Our lasers target the pigments in the skin’s dermis, which absorb the laser’s light and fragment. Different lasers target different colour spectrums using different wavelengths, and since these lasers are so precise, the surrounding skin is spared from unnecessary damage.

At the Cambridge Laser Clinic, we also use forced cold air skin cooling with our treatments, which dramatically reduces the discomfort you’ll feel during the procedure.

After your first session, you may notice some immediate results – but it’s far more likely you’ll have to undergo several treatments before you see a real difference.

The number of sessions varies from person to person, depending on the size and colouration of the tattoo, and how deeply it sits in your skin. It can take from three to six weeks between sessions for your body to break down and absorb the pigment residue, and your skin must be fully healed before undergoing further treatment, in order to avoid damage.


Does it hurt?

The short answer is yes: but most patients who undergo the procedure will confidently tell you that it doesn’t hurt any more than getting the tattoo in the first place.

Some compare the feeling to having an elastic band flicked at your skin. Others have reported it’s more like being repeatedly scratched by cats. The deciding factor is you, and your personal pain tolerance.


How long does it take?

Once again, that all depends on you.

Smaller tattoos will take less time than larger ones.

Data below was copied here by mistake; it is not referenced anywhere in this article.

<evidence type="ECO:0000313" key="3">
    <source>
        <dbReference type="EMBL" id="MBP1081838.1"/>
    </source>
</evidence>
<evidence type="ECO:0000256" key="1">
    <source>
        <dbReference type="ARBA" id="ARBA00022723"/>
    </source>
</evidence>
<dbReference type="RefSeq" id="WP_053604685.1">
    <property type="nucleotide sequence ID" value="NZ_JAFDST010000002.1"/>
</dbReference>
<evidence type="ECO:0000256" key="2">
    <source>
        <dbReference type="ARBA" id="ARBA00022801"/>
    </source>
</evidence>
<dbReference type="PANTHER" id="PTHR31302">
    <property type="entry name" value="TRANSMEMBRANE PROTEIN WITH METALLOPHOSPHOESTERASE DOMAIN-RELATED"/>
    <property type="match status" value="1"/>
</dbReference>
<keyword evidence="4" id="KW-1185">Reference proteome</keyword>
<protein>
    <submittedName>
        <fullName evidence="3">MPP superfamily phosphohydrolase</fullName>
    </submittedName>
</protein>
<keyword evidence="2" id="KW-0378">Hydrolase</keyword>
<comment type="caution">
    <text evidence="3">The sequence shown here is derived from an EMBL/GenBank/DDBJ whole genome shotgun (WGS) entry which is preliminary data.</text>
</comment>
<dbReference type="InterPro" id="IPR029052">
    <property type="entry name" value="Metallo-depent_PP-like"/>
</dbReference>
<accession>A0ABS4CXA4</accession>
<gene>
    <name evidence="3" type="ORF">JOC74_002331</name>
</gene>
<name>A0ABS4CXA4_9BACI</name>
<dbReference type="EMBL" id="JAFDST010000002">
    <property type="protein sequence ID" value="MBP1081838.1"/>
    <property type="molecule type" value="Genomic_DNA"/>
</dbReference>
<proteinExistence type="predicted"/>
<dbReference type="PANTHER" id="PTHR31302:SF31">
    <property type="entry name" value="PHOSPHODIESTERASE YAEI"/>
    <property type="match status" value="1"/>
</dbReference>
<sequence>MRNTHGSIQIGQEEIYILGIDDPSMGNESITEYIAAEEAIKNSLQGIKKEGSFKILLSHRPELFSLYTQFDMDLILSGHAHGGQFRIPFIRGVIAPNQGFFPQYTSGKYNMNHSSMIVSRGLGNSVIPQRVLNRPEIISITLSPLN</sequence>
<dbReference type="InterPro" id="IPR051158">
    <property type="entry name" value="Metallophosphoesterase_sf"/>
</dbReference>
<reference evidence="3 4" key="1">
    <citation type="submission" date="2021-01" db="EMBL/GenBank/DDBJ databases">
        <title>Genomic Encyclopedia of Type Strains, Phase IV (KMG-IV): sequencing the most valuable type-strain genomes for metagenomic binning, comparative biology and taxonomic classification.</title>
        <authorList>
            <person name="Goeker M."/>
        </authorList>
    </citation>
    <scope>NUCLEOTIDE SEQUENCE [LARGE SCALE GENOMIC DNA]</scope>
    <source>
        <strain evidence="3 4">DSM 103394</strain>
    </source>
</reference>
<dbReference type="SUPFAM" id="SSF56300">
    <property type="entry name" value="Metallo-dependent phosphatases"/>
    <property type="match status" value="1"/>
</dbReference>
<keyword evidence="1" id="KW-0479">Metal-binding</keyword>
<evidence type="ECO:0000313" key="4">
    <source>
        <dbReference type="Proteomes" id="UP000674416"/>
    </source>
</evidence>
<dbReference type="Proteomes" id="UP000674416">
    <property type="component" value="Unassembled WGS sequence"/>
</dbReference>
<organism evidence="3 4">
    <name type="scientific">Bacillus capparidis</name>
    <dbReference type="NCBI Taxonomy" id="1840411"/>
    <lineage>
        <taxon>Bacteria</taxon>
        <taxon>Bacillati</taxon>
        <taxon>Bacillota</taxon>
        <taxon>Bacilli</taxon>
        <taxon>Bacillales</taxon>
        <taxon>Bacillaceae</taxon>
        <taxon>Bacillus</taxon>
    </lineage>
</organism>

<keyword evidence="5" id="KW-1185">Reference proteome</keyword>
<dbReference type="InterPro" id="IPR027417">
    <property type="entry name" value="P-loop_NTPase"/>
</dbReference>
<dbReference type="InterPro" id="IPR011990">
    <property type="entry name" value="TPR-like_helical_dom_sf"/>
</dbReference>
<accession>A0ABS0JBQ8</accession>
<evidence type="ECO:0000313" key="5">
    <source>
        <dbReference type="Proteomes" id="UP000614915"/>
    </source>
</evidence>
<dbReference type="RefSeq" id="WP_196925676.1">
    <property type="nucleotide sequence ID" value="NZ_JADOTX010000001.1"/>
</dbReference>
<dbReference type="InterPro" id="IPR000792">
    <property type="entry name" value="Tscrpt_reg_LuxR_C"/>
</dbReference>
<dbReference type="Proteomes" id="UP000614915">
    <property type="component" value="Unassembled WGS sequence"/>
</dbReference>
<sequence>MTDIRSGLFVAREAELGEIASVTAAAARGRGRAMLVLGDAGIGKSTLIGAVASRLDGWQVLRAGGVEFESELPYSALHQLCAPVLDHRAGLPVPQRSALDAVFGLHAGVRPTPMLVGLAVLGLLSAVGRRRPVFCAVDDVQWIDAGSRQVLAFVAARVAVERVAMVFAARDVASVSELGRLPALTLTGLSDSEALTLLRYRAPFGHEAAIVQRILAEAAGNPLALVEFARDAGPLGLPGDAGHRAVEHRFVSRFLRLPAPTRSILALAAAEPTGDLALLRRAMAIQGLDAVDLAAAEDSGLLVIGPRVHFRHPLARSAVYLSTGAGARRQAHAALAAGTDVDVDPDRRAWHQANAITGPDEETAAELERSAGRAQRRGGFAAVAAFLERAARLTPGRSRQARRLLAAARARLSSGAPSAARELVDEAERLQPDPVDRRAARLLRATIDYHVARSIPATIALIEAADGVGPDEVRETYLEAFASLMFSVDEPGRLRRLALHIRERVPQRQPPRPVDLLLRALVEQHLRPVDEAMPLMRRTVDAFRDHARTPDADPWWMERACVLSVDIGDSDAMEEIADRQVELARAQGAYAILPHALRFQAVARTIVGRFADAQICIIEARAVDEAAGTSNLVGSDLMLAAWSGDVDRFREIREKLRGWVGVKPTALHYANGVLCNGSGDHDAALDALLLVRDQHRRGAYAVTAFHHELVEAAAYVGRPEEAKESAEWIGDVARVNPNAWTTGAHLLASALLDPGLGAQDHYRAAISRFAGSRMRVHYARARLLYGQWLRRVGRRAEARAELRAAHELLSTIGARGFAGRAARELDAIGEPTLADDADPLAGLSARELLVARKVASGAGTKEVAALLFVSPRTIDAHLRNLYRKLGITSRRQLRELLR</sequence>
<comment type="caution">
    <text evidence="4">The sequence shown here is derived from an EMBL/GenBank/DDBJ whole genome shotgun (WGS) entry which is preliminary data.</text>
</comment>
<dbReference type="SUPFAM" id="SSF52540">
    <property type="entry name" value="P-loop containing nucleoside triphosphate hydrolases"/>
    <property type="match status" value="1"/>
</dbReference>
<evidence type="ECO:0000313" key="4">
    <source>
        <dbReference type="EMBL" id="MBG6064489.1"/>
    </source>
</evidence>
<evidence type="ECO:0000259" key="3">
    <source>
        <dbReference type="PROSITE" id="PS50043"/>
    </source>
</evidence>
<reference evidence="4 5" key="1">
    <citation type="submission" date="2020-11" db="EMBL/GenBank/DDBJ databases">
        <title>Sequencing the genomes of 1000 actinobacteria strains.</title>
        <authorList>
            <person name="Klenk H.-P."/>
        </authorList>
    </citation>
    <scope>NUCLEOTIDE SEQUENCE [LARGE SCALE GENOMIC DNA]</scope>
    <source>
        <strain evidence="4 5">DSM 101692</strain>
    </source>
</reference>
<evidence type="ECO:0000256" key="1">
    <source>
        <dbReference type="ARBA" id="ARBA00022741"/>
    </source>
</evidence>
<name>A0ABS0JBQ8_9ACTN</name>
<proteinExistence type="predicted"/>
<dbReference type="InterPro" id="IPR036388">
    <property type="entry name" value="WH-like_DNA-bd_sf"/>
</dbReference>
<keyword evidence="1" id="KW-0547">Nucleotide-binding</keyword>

Black, dark blue, brown and dark green inks are far easier to remove than light colours such as yellow, red, orange and pale blue.

The intricacy of the tattoo can also alter the time it takes, as more detailed designs will require more work. However, darker inks will seem to fade faster, though multiple sessions are required before they’re close to being removed completely.


Does it really remove the tattoo? How will it look?

After your session, you may notice some redness, swelling, blistering or bleeding for several hours or days. This is perfectly normal.

As the weeks go on, the treated area may begin to flake or peel, and scabs may develop. Although this may seem alarming and unsightly, it’s not permanent. Take care to treat the area gently while your body works hard to remove the pigment and the skin heals. Avoid the sun, anywhere you might be at risk of infection, and prolonged periods in water – your practitioner will provide you with full aftercare advice.

Once the skin has healed, you can undergo another treatment. Some colouration may remain initially, and you may require many sessions if the colours in your tattoo are particularly difficult to remove. Some colours may linger, although they’re likely to be significantly faded.

“Ghosting” can sometimes occur after tattoo removal, where your skin retains a pale white shadow of the original image – as such, speaking to a practitioner beforehand is important, as this can be more noticeable on darker skin tones.

Occasionally, some scarring may develop after the area has healed, but this should be avoidable with proper aftercare. Laser Tattoo Removal is still the safest way to remove your tattoo and is far preferable to other, more invasive, acid-based alternatives.